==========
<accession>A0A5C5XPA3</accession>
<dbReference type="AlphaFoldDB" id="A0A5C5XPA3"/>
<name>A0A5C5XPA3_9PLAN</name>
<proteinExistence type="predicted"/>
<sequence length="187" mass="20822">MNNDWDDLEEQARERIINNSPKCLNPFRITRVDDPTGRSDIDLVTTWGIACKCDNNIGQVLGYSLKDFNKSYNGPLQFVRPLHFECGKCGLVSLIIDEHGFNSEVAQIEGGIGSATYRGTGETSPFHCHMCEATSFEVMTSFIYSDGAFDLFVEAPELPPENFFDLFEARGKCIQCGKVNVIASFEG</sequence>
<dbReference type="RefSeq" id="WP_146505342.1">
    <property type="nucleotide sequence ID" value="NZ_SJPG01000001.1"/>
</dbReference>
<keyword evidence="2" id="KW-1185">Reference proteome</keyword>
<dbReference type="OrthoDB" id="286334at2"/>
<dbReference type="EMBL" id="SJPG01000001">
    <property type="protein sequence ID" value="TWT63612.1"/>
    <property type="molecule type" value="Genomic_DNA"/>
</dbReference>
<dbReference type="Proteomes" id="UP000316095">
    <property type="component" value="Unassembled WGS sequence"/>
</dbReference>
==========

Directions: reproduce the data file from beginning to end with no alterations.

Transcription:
<accession>A0A5C5XPA3</accession>
<dbReference type="AlphaFoldDB" id="A0A5C5XPA3"/>
<name>A0A5C5XPA3_9PLAN</name>
<proteinExistence type="predicted"/>
<sequence length="187" mass="20822">MNNDWDDLEEQARERIINNSPKCLNPFRITRVDDPTGRSDIDLVTTWGIACKCDNNIGQVLGYSLKDFNKSYNGPLQFVRPLHFECGKCGLVSLIIDEHGFNSEVAQIEGGIGSATYRGTGETSPFHCHMCEATSFEVMTSFIYSDGAFDLFVEAPELPPENFFDLFEARGKCIQCGKVNVIASFEG</sequence>
<dbReference type="RefSeq" id="WP_146505342.1">
    <property type="nucleotide sequence ID" value="NZ_SJPG01000001.1"/>
</dbReference>
<keyword evidence="2" id="KW-1185">Reference proteome</keyword>
<dbReference type="OrthoDB" id="286334at2"/>
<dbReference type="EMBL" id="SJPG01000001">
    <property type="protein sequence ID" value="TWT63612.1"/>
    <property type="molecule type" value="Genomic_DNA"/>
</dbReference>
<dbReference type="Proteomes" id="UP000316095">
    <property type="component" value="Unassembled WGS sequence"/>
</dbReference>